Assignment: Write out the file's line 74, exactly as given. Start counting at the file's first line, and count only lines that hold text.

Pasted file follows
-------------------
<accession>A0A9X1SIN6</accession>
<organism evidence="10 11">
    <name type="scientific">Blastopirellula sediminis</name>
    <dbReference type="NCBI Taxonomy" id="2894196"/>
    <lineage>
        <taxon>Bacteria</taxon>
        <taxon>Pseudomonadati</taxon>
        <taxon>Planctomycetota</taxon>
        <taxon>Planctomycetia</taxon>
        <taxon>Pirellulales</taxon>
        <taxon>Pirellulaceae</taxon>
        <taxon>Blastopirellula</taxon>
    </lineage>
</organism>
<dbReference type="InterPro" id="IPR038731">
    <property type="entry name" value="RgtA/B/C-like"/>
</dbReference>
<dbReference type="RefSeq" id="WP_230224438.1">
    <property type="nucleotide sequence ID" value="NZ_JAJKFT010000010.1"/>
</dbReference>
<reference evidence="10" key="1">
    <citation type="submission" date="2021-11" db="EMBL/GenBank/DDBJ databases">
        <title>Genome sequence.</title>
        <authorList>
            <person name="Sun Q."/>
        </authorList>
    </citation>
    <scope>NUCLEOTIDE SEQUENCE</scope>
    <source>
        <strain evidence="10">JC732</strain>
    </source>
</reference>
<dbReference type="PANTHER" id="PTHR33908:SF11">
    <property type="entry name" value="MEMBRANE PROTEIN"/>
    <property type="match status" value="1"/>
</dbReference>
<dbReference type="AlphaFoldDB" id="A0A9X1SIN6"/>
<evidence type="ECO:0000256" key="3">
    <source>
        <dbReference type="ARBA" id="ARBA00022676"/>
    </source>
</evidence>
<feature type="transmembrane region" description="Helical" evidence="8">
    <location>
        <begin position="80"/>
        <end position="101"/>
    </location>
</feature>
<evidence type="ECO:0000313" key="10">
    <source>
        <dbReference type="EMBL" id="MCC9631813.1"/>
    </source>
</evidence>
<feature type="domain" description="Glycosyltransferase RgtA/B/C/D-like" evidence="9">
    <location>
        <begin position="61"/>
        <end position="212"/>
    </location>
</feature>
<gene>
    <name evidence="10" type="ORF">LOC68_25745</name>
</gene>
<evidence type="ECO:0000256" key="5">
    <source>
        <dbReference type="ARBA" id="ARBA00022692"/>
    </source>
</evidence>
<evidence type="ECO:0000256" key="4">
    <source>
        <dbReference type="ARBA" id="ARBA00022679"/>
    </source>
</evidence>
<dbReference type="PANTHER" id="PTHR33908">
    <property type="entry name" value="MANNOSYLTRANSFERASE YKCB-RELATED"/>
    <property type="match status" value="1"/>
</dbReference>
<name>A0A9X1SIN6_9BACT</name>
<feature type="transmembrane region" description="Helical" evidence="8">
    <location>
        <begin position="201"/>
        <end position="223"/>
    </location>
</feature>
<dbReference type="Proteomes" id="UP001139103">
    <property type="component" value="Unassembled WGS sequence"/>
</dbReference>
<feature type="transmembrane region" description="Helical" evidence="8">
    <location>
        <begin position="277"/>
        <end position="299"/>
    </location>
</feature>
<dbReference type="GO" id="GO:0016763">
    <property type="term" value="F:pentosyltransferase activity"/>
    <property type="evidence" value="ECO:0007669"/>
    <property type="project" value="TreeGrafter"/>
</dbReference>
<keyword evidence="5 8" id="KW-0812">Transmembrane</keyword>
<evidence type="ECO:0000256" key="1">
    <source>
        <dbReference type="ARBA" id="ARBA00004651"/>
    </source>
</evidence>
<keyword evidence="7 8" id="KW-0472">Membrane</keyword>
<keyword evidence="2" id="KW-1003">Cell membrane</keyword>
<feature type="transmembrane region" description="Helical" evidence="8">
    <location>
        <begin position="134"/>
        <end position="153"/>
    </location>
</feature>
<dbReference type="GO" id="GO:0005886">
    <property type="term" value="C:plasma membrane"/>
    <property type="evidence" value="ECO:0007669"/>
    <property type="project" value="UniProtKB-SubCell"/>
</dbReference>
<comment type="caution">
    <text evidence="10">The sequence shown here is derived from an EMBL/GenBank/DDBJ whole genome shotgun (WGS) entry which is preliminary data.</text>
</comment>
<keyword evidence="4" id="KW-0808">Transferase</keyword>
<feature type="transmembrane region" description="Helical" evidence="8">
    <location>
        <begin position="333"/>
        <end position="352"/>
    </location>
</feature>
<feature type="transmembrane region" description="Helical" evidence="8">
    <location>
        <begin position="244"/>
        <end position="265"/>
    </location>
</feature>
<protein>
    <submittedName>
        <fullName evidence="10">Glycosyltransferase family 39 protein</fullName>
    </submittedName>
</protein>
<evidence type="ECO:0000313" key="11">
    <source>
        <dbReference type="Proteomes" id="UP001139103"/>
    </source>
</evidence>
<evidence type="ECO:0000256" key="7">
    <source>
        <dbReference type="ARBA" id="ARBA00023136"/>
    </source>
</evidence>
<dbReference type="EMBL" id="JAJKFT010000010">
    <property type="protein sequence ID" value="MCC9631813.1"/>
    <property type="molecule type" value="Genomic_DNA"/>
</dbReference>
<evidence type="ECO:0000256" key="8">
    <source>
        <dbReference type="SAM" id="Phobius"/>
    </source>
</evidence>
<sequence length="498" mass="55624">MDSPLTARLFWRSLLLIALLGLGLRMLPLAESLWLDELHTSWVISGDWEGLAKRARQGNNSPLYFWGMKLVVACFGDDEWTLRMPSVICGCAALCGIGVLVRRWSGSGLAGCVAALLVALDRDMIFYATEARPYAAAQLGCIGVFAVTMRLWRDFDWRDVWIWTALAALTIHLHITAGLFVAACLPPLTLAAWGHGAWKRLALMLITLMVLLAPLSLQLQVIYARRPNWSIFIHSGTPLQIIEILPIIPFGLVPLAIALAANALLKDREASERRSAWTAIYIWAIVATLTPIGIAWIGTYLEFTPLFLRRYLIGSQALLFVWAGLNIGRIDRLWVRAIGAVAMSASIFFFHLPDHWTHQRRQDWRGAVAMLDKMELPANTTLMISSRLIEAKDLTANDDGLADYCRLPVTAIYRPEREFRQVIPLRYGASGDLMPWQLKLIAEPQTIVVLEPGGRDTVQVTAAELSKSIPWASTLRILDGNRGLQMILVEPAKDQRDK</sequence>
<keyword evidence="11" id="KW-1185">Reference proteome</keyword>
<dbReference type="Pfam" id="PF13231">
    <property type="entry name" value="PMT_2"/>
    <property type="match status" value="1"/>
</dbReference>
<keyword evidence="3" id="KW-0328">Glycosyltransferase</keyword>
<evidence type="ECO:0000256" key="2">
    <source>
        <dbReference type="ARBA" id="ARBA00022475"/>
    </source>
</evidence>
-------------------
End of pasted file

    <property type="entry name" value="MANNOSYLTRANSFERASE YKCB-RELATED"/>